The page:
Choi IS, Cha HS, Lee YS. Physicochemical and antioxidant properties of black garlic. Molecules. 2014;19(10):16811-23.
DOI: 10.3390/molecules191016811

Nagae S, Ushijima M, Hatono S, Imai J, Kasuga S, Matsuura H, et al. Pharmacokinetics of the garlic compound S-allylcysteine. Planta Med. 1994;60(3): 214-7.
DOI: 10.1055/s-2006-959461.

Horie T, Awazu S, Itakura Y, Fuwa T. Identified diallyl polysulfides from an aged garlic extract which protects the membranes from lipid peroxidation. Planta Med. 1992;58(5):468-9.
DOI: 10.1055/s-2006-961517.

Ide N, Lau BH. Aged garlic extract attenuates intracellular oxidative stress. Phytomedicine. 1999;6(2):125-31.
DOI: 10.1016/S0944-7113(99)80047-6

Zhang H, Wang K, Lin G, Zhao Z. Antitumor mechanisms of S-allyl mercaptocysteine for breast cancer therapy. BMC Complement Altern Med. 2014;14:270.
DOI: 10.1186/1472-6882-14-270

Hwang IG, Kim HY, Woo KS, Lee J, Jeong HS. Biological activities of Maillard reaction products (MRPs) in a sugar–amino acid model system. Food Chem. 2011;126(1): 221-27.

Park C, Park S, Chung YH, Kim GY, Choi YW, Kim BW, et al. Induction of apoptosis by a hexane extract of aged black garlic in the human leukemic U937 cells. Nutr Res Pract. 2014;8(2):132-7.
DOI: 10.4162/nrp.2014.8.2.132.

Yuan H, Sun L, Chen M, Wang J. The Comparison of the Contents of Sugar, Amadori, and Heyns Compounds in Fresh and Black Garlic. J Food Sci. 2016;81(7):C1662-8.
DOI: 10.1111/1750-3841.13365

Kim TH, Shin YJ, Won AJ, Lee BM, Choi WS, Jung JH, et al. Resveratrol enhances chemosensitivity of doxorubicin in multidrug-resistant human breast cancer cells via increased cellular influx of doxorubicin. Biochim Biophys Acta. 2014;1840(1):615-25.
DOI: 10.1016/j.bbagen.2013.10.023.

Hanahan D, Weinberg RA. Hallmarks of cancer: the next generation. Cell. 2011;144(5):646-74.
DOI: 10.1016/j.cell.2011.02.013.

Purev U, Chung MJ, Oh DH. Individual differences on immunostimulatory activity of raw and black garlic extract in human primary immune cells. Immunopharmacol Immunotoxicol. 2012; 34(4):651-60.
DOI: 10.3109/08923973.2011.649288.

Tanaka S, Haruma K, Yoshihara M, Kajiyama G, Kira K, Amagase H, et al. Aged garlic extract has potential suppressive effect on colorectal adenomas in humans. J Nutr. 2006;136(3 Suppl): 821S-26S.
DOI: 10.1093/jn/136.3.821S.

Dion M, Milner J. Garlic inhibits cytochrome P450 2E1 mediated chlorzoxazone metabolism. FASEB J. 1997:2144-44.

Ng KT, Guo DY, Cheng Q, Geng W, Ling CC, Li CX, et al. A garlic derivative, S-allylcysteine (SAC), suppresses proliferation and metastasis of hepato-cellular carcinoma. PLoS One. 2012;7(2): e31655.
DOI: 10.1371/journal.pone.0031655.

Iciek M, Kwiecien I, Chwatko G, Sokolowska-Jezewicz M, Kowalczyk-Pachel D, Rokita H. The effects of garlic-derived sulfur compounds on cell proliferation, caspase 3 activity, thiol levels and anaerobic sulfur metabolism in human hepatoblastoma HepG2 cells. Cell Biochem Funct. 2012;30(3):198-204.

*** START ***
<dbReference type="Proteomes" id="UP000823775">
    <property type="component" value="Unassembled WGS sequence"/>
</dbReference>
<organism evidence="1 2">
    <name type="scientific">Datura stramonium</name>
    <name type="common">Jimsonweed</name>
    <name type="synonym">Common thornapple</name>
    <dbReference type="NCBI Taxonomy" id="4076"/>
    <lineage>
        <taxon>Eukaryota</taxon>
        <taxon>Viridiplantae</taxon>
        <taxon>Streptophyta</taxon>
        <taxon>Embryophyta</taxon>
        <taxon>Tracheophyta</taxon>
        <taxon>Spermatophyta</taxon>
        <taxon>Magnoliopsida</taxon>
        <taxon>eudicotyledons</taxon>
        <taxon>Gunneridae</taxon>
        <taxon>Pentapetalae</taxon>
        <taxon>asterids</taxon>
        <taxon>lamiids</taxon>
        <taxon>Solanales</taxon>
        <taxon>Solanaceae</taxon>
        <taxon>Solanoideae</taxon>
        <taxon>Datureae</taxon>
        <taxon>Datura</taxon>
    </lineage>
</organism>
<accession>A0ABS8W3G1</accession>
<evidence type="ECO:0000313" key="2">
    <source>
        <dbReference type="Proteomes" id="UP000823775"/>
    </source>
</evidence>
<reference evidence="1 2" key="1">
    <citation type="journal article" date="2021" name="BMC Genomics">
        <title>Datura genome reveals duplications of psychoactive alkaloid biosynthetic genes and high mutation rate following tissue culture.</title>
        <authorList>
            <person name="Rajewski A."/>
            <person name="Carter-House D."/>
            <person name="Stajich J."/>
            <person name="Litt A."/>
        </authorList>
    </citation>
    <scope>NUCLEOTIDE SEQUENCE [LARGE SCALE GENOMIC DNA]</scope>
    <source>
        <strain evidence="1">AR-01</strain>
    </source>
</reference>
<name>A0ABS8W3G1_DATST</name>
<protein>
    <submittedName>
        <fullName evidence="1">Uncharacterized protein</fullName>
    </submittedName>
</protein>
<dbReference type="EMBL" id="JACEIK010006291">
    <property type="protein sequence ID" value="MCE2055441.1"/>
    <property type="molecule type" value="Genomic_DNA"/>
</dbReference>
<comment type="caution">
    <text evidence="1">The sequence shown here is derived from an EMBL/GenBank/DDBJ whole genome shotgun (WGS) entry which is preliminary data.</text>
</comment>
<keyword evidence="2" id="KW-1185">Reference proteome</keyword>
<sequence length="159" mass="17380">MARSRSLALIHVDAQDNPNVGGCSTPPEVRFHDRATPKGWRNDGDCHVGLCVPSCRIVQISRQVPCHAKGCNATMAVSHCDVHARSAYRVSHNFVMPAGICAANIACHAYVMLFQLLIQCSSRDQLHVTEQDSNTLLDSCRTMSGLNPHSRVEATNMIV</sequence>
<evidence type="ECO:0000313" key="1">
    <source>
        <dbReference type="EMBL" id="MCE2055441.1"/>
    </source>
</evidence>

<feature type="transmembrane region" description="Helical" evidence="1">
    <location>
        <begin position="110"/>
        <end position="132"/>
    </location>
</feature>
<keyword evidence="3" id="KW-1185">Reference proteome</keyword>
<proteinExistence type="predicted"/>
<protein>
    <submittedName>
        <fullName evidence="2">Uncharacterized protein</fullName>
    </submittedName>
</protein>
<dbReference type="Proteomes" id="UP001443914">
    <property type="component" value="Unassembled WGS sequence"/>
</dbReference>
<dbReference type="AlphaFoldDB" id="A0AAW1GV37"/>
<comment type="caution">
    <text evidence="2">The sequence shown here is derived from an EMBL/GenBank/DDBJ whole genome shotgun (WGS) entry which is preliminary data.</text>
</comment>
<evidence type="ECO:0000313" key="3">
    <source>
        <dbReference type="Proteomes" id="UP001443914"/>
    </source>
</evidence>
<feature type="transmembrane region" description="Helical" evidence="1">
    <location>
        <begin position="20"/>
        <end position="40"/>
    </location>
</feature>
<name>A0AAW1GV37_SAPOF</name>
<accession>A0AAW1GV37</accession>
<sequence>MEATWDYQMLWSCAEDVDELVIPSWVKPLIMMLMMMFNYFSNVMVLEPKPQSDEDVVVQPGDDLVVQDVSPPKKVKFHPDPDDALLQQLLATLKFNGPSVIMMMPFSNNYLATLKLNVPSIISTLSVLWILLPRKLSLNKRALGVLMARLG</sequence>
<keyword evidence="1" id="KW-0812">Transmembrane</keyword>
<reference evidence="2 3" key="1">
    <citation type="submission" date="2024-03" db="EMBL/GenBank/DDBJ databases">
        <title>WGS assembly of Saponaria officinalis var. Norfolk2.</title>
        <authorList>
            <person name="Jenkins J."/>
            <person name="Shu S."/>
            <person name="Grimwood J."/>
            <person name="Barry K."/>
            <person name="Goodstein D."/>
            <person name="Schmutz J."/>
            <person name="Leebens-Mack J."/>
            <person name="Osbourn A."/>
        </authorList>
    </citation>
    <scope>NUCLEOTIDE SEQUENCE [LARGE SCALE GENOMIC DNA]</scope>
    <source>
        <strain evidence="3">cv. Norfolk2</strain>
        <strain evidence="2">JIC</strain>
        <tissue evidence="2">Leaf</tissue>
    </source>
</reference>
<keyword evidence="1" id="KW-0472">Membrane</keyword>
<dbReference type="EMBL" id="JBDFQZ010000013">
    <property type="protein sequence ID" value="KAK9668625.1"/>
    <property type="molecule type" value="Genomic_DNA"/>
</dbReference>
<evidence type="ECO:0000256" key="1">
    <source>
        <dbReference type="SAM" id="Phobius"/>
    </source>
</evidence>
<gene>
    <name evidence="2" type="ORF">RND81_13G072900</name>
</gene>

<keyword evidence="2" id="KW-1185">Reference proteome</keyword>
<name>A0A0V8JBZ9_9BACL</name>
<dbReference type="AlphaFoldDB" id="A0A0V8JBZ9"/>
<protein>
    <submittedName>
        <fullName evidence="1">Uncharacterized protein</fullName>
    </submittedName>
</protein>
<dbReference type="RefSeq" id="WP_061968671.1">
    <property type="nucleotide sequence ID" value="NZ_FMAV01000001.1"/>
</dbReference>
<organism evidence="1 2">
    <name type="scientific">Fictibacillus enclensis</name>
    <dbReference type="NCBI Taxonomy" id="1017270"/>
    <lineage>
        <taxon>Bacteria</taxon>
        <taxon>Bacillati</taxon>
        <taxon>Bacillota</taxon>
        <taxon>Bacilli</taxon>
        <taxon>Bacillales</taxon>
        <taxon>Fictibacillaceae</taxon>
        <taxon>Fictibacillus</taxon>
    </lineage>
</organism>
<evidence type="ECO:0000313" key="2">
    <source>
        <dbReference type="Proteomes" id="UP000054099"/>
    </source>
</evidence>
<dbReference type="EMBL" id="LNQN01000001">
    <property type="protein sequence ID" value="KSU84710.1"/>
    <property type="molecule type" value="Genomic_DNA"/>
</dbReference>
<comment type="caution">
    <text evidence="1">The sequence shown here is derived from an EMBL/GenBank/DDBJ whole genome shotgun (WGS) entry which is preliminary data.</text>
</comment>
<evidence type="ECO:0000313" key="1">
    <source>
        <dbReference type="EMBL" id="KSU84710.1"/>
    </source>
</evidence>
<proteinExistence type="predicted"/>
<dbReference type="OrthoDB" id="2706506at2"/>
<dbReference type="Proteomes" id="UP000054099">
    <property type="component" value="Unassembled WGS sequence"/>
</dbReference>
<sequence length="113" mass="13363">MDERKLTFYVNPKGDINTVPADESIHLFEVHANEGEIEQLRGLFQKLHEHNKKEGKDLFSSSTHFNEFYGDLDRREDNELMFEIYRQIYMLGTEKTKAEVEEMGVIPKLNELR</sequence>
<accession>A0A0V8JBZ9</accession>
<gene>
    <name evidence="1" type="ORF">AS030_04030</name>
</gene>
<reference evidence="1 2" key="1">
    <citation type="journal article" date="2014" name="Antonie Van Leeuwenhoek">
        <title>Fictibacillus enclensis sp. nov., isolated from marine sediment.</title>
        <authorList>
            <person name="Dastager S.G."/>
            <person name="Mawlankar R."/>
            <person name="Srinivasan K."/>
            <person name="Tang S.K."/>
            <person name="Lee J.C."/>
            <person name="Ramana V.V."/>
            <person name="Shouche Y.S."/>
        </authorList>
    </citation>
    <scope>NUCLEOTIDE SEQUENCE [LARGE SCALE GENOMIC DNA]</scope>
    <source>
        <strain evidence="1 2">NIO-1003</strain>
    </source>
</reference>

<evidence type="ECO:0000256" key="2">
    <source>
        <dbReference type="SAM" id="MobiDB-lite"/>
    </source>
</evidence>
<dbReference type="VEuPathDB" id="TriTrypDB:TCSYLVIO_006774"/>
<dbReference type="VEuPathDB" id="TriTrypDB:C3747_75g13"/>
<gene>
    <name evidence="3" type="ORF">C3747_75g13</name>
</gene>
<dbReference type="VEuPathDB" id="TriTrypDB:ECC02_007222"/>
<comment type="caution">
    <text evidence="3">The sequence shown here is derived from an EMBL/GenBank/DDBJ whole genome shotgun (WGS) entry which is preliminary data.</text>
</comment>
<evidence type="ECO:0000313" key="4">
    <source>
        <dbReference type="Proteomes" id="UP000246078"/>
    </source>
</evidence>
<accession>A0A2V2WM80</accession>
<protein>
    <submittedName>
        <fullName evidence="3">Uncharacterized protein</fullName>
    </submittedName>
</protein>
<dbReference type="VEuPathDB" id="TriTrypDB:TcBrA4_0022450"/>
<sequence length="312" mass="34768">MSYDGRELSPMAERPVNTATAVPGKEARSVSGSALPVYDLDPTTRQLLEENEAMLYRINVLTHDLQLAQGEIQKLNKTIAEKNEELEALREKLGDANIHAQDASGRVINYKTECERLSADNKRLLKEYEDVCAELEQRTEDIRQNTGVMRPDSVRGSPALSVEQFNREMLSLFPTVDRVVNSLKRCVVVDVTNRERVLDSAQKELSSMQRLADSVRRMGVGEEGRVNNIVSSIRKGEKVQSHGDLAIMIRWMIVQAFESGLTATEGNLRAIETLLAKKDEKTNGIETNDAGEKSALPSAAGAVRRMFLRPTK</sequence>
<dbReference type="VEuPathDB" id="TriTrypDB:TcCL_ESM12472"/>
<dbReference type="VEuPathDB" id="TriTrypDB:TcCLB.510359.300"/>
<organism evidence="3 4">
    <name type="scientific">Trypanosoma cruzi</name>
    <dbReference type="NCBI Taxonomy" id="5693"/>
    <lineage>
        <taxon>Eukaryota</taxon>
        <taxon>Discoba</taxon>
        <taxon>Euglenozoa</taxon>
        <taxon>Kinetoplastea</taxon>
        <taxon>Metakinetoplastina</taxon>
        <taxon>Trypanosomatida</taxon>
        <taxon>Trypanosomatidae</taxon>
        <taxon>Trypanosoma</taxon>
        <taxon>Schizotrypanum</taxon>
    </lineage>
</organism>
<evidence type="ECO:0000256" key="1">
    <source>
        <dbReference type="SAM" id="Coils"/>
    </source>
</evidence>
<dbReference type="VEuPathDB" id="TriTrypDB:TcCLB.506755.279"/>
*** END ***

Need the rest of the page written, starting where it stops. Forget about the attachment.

DOI: 10.1002/cbf.1835.

Tong D, Qu H, Meng X, Jiang Y, Liu D, Ye S, et al. S-allylmercaptocysteine promotes MAPK inhibitor-induced apoptosis by activating the TGF-beta signaling pathway in cancer cells. Oncol Rep. 2014;32(3): 1124-32.
DOI: 10.3892/or.2014.3295.

Hung TC, Lee WY, Chen KB, Chan YC, Chen CY. An investigation of small GTPases in relation to liver tumorigenesis using traditional Chinese medicine. Biomed Res Int. 2014;2014:428210.
DOI: 10.1155/2014/428210.

Wang X, Jiao F, Wang QW, Wang J, Yang K, Hu RR, et al. Aged black garlic extract induces inhibition of gastric cancer cell growth in vitro and in vivo. Mol Med Rep. 2012;5(1):66-72.
DOI: 10.3892/mmr.2011.588.

Lee Y, Kim H, Lee J, Kim K. Anticancer activity of S-allylmercapto-L-cysteine on implanted tumor of human gastric cancer cell. Biol Pharm Bull. 2011;34(5):677-81. DOI: 10.1248/bpb.34.677.

Yan JY, Tian FM, Hu WN, Zhang JH, Cai HF, Li N. Apoptosis of human gastric cancer cells line SGC 7901 induced by garlic-derived compound S-allylmercapto-cysteine (SAMC). Eur Rev Med Pharmacol Sci. 2013;17(6):745-51.

Dong M, Yang G, Liu H, Liu X, Lin S, Sun D, et al. Aged black garlic extract inhibits HT29 colon cancer cell growth via the PI3K/Akt signaling pathway. Biomed Rep. 2014;2(2):250-54.

DOI: 10.3892/br.2014.226.

Shirin H, Pinto JT, Kawabata Y, Soh JW, Delohery T, Moss SF, et al. Antiproliferative effects of S-allylmercaptocysteine on colon cancer cells when tested alone or in combination with sulindac sulfide. Cancer Res. 2001;61(2):725-31.

Xiao D, Pinto JT, Soh JW, Deguchi A, Gundersen GG, Palazzo AF, et al. Induction of apoptosis by the garlic- derived compound S-allylmercaptocysteine (SAMC) is associated with microtubule depolymerization and c-Jun NH(2)-terminal kinase 1 activation. Cancer Res. 2003; 63(20):6825-37.

Liang D, Qin Y, Zhao W, Zhai X, Guo Z, Wang R, et al. S-allylmercaptocysteine effectively inhibits the proliferation of colorectal cancer cells under in vitro and in vivo conditions. Cancer Lett. 2011;310(1):69-76.

DOI: 10.1016/j.canlet.2011.06.019.

Xiao D, Pinto JT, Gundersen GG, Weinstein IB. Effects of a series of organosulfur compounds on mitotic arrest and induction of apoptosis in colon cancer cells. Mol Cancer Ther. 2005;4(9):1388- 98.